What America’s Last Political Bellweather Predicts for 2024

From a New York Times podcast hosted by Astead W. Herndon and produced by Caitlin O’Keefe headlined “What the Last Political Bellweather in America Predicts for 2024”:

Clallam County in Washington State is far from Washington, D.C. — almost as far as you can go without leaving the continental United States.

It’s right on the border with Canada. It’s home to about 78,000 people and Olympic National Park. It’s home to Forks, perhaps best known as the setting of Stephenie Meyer’s “Twilight” series.

It’s also the home of a particular piece of political trivia.

Of more than 3,000 counties in the United States, it is the only one that has voted for the winner of the presidential race every year since 1980. It earned this distinction in 2020.

That year’s contest — the race between President Biden and former president Donald J. Trump — broke the streaks of other longstanding bellwether counties. But Clallam, which went for Mr. Trump in 2016 by more than 1,100 votes, chose Mr. Biden.

The country is a year out from the 2024 presidential election, and despite a robust Republican primary field, the race is looking like it could easily be a 2020 rematch. So at “The Run-Up,” we thought Clallam County could give us something resembling a prediction.

We spent a day in the Fairmount Diner in Port Angeles, Wash., talking to a wide range of people: committed Biden voters, committed Trump voters, people who were hoping for anyone but Mr. Biden or Mr. Trump.

From a lot of the Democratic voters we talked to, we heard the sorts of concerns that have been reflected in national polls. People felt Mr. Biden was too old to be the nominee again. And they were worried the party was out of touch with the concerns of rural voters.

It wasn’t all gloom, though. Voters like John Stanek and Kate Bradshaw, a married couple who have been in Clallam for more than a decade, expressed satisfaction with the Biden administration — and cautious optimism for 2024.

“I guess I’m in the 30 percent approval rating,” Mr. Stanek said. “I think he’s done a pretty good job.”

Rosa Cary, a substitute teacher, said she had been in the county for just over a year. A lifelong Democrat, she expressed measured optimism about 2024.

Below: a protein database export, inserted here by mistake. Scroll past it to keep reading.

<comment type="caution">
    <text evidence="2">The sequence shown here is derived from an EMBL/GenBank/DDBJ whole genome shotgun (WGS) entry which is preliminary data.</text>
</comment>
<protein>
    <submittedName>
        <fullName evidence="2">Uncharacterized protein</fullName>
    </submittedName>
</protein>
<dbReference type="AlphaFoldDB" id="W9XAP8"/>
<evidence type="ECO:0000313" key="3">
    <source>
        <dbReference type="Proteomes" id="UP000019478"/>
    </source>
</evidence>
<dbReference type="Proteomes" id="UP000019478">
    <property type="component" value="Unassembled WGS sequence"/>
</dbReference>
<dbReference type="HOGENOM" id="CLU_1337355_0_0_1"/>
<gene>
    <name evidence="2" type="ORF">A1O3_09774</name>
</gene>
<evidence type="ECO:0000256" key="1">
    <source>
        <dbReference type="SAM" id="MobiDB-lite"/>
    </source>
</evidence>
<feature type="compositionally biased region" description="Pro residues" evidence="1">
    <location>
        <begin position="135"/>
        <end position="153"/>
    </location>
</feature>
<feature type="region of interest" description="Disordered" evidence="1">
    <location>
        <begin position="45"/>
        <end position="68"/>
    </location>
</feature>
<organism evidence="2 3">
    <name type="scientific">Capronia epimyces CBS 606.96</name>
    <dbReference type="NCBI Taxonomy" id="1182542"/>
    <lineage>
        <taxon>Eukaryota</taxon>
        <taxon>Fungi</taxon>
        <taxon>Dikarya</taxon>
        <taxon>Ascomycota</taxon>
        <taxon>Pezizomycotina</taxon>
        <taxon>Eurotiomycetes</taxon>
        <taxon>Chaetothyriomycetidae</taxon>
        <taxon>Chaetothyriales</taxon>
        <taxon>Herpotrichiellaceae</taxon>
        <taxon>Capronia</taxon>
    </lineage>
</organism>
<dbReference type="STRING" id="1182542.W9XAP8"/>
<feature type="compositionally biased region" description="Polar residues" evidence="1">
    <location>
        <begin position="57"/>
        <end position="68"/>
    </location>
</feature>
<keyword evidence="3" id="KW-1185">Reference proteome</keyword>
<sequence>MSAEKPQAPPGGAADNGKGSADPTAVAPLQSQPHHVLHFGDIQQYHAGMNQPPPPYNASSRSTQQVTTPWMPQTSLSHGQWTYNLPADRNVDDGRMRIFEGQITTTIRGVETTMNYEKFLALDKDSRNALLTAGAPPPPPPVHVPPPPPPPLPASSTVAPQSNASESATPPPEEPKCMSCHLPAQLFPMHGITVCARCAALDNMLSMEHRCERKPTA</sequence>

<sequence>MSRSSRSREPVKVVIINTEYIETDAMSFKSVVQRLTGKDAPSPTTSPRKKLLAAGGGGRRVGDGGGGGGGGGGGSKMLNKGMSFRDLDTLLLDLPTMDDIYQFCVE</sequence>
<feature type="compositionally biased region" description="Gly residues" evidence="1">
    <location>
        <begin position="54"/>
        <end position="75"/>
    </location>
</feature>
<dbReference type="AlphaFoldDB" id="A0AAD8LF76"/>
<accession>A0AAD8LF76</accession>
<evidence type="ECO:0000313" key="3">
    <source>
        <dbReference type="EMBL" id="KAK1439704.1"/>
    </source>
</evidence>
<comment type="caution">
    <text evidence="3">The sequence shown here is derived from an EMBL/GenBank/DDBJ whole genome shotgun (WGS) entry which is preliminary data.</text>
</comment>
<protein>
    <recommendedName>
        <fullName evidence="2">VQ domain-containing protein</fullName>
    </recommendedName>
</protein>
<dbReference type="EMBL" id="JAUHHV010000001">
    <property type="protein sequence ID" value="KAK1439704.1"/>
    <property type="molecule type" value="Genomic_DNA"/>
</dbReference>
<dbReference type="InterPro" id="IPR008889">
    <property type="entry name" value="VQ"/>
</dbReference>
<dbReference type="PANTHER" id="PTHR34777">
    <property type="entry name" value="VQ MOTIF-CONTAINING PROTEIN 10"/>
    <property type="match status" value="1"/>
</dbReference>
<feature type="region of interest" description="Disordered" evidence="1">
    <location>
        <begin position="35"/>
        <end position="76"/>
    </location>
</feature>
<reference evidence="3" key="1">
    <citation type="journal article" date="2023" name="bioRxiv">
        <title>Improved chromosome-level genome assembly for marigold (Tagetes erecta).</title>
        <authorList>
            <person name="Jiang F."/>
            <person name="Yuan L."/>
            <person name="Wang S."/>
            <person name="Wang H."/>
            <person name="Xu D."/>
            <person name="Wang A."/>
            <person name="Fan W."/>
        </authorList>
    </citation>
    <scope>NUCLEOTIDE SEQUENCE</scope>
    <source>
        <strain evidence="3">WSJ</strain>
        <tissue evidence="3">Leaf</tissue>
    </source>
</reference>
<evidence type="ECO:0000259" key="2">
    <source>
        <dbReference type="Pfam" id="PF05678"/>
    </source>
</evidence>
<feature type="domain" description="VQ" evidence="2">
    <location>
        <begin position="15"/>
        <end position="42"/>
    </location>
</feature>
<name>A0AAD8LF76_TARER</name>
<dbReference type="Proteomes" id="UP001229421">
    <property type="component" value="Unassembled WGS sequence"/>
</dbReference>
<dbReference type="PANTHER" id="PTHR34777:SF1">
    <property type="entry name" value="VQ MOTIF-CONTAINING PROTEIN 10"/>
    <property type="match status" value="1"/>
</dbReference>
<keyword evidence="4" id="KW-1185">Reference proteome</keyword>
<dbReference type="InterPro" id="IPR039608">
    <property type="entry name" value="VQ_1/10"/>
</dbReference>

“I don’t believe it’ll be a landslide,” she said. “I don’t believe that Biden will win by a larger margin.”

But given that Mr. Biden won once without “any trial or indictments” taking place against his opponent, Ms. Cary said, she thinks he has a better chance now.

The Fairmount Diner did live up to the promise we had been given by locals: The patrons were politically mixed. Alongside those cautiously upbeat Democrats were Trump supporters, including several who had moved with the county and voted for Mr. Trump after voting for former President Barack Obama twice.

They said the issues that mattered most to them were a strong economy and stopping illegal immigration — and indicated that they had also embraced the baseless claim that the 2020 election was rigged, which changed how they were looking ahead to 2024.

“I didn’t accept them in the first place,” Rick Parr, a Trump supporter and auto mechanic from Port Angeles, said of the 2020 results. “How can a man that’s sat in his basement win an election?”

For Republicans who had hoped their party would move on from Mr. Trump in 2024, a feeling of being politically homeless combined with worry about the outcome of other races.

“We’re trying to elect a Republican governor this year for the first time since 1985,” said Matthew Roberson, who is involved with the party locally. “We’ve got two decent candidates running. But, you know, if Donald Trump is on the ballot, that’s going to be more of a challenge.”

Everyone we asked seemed to think that Clallam would back Mr. Biden in his re-election bid — and that he would win. They weren’t all happy to be making this prediction, but if Mr. Biden wins, it will keep the streak alive.

Astead W. Herndon is a national politics reporter and the host of the politics podcast “The Run-Up.”

“The Run-Up” is hosted by Astead W. Herndon and produced by Anna Foley, Elisa Gutierrez, Caitlin O’Keefe. The show is edited by Rachel Dry, Lisa Tobin and Frannie Carr Toth. Engineering by Corey Schreppel and original music by Dan Powell, Marion Lozano, Pat McCusker, Diane Wong and Elisheba Ittoop. Fact-checking by Caitlin Love.

Special thanks to Paula Szuchman, Sam Dolnick, Larissa Anderson, David Halbfinger, Renan Borelli, Mahima Chablani, Jeffrey Miranda, Kitty Bennett and Maddy Masiello.

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